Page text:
With no tailwheel time in his logbook I did the takeoff and landing, but in a bit of dirty pool I had him taxi the little devil on our hilltop airport’s fiendishly narrow, sinuous, vertically challenged taxiways. Once again we were in the little Cessna 140A instead of the Starduster due to the biplane’s windblown communication challenges, not to mention its more limited sightseeing capabilities or the minor fact it was out of condition inspection at the time. The Starduster, with its 100-mph approach to landing, blind flare and need-to-get-used-to-it wind noise, along with its not rapacious but still real need for experience on the rudder pedals, is too much for the typical low-time nose-gear driver, so I default to the puddle-jumping Cessna given anyone without a tailwheel endorsement. And to think of how many newbies were broken in on Stearmans and Wacos during the war. How many of those who washed out would have made good pilots given just a little less steep learning curve in primary trainers?

Truth is, my young friend showed great technique and he likely could have put either of my taildraggers on the ground and lived to tell about it. But that’s something for another day.

And there’s the point. I’m going to give this guy another day, and a day after that. I’ll do what I can to get him ready for a real instructor and a tailwheel endorsement. It seems a small thing to do for someone with talent and so much time ahead to enjoy flying, and who’s already working toward a useful career in aviation. He’ll enjoy the flight time and I too. The only question is which one of us will do the more enjoying.

I guess it’s a form of paying for the help, or at least the acknowledgement of what I received as the pesky kid who rode his Schwinn to the local airport on Saturdays. A couple of pilots there went out of their way to get me in the air a few times and later plenty of people gave me much help and encouragement both at the airport and the racetrack when I began participating in earnest. Without them I would not have made it half as far as I did, so it only seems right to return the favor, even if it is 50 years in the making.

And if I do things right, hopefully the budding pilot-A&P will someday buy or build an Experimental and keep this thing of ours going.

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Tom Wilson
Pumping avgas and waxing flight school airplanes got Tom into general aviation in 1973, but the lure of racing cars and motorcycles sent him down a motor journalism career heavy on engines and racing. Today he still writes for peanuts and flies for fun.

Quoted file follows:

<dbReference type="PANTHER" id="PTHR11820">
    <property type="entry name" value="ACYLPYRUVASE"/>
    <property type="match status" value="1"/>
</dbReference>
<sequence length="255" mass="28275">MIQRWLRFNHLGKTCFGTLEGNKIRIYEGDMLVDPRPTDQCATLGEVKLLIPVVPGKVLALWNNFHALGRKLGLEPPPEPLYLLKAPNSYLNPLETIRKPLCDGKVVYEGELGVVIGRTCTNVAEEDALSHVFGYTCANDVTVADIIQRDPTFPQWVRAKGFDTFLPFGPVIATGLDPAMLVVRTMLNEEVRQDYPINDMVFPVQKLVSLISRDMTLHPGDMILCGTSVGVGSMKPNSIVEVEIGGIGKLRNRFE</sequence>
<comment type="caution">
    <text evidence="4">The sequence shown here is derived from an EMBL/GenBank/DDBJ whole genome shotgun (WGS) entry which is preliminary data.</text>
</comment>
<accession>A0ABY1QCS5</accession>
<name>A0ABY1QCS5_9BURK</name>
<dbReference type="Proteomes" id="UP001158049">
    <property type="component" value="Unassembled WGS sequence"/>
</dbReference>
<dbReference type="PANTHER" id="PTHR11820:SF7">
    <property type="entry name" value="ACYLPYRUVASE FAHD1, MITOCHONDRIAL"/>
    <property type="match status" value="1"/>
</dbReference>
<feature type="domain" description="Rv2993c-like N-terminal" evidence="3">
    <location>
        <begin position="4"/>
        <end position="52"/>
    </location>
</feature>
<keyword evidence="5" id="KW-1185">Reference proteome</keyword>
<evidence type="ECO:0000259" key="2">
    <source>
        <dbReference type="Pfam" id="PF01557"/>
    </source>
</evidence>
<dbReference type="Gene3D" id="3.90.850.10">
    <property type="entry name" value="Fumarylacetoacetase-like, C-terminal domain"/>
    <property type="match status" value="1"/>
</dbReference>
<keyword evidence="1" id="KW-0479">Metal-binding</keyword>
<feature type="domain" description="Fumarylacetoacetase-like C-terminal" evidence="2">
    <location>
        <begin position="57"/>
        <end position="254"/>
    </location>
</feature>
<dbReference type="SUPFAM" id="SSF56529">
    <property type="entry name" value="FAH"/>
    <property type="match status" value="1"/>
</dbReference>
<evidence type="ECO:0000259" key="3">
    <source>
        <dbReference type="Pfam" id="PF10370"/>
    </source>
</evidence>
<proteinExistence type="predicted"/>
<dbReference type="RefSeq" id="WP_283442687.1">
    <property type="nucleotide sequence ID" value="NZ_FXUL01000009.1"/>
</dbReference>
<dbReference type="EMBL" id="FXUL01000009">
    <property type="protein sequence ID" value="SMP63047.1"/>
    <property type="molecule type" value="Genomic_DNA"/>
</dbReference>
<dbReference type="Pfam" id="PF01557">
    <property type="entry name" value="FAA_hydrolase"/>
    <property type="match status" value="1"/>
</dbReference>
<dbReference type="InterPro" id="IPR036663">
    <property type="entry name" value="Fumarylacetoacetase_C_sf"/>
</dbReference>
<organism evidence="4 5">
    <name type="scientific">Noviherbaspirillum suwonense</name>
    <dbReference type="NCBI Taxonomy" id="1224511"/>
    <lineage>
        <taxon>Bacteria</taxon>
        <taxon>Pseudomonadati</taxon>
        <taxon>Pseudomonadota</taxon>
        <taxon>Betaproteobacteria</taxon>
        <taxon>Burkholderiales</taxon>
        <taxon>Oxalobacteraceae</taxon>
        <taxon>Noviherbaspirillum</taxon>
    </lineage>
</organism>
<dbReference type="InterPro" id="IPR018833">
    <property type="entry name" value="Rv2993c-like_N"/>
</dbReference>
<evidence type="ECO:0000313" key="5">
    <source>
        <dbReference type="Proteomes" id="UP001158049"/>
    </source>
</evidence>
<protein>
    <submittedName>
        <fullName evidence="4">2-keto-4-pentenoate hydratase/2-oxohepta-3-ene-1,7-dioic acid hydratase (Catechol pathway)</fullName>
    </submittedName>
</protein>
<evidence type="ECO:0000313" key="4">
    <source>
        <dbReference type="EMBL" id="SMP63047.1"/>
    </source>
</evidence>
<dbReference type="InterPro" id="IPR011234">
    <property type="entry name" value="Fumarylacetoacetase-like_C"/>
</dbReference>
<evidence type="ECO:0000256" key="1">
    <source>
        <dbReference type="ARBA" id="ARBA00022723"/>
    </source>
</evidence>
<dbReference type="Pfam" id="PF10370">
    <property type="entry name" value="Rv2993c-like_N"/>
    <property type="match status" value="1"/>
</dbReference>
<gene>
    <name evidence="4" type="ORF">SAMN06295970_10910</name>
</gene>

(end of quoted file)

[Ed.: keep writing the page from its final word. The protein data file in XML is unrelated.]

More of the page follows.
1. Great read. Sometimes I almost tear up a little when I think of how much generosity it took to get my PPL, tailwheel, solid backcountry instruction, inspect & buy a solid plane and the hardest part of all – find a hangar! I owe a lot and pay it forward every chance I get.

  2. Yes, aviation is needlessly and ridiculously expensive. Things are way over priced compared to what they actually cost to make, and I’m saying this as a Mechanical and Aerospace Engineer. I can design and make equivalent parts for far cheaper than certified ones cost. Worn out used certified parts can cost me 1000% more to buy than making the same part brand new from scratch. Utterly ridiculous.

  3. What a nice thing to do for this young man. I am also young (33), have a good job, and am in a good position financially. After my recent third visit to Airventure, getting into aviation seems completely out of grasp for me. Getting the license is really the only thing that seems obtainable. Everything else like renting or buying a airplane, insurance, fuel, or hanger space is outrageously expensive. I watched a video on YouTube of two guys building a RV8. It was from 2001. The IO-360 they put in it was $28,000. At least double that today. Maybe someday I’ll be able to achieve flying and building, but until then, flight simulation is my only option.

  4. Hi, Tom. Your article brought home to me how expensive it is to get flying lessons. I fly a Hummel ultralight and have 27 hours of dual instruction in a Champ. A CFI I know endorsed me for the sport pilot written exam last year and I passed. But he does not have insurance so that I could do the flying part in his sport plane. No one close by offers any sport pilot flying training. The closest I found is 80 miles away at $220 an hour. The FAA must not be interested in creating new pilots because it is so outrageously expensive. The upcoming change in planes that qualify as sport planes could help, but probably not for me. I have 2 years to do the flying part before I have to take the written again. And, there is the cost of a sport plane and the annuals, engine overhauls, blah….I guess my Hummel will have to do a little longer.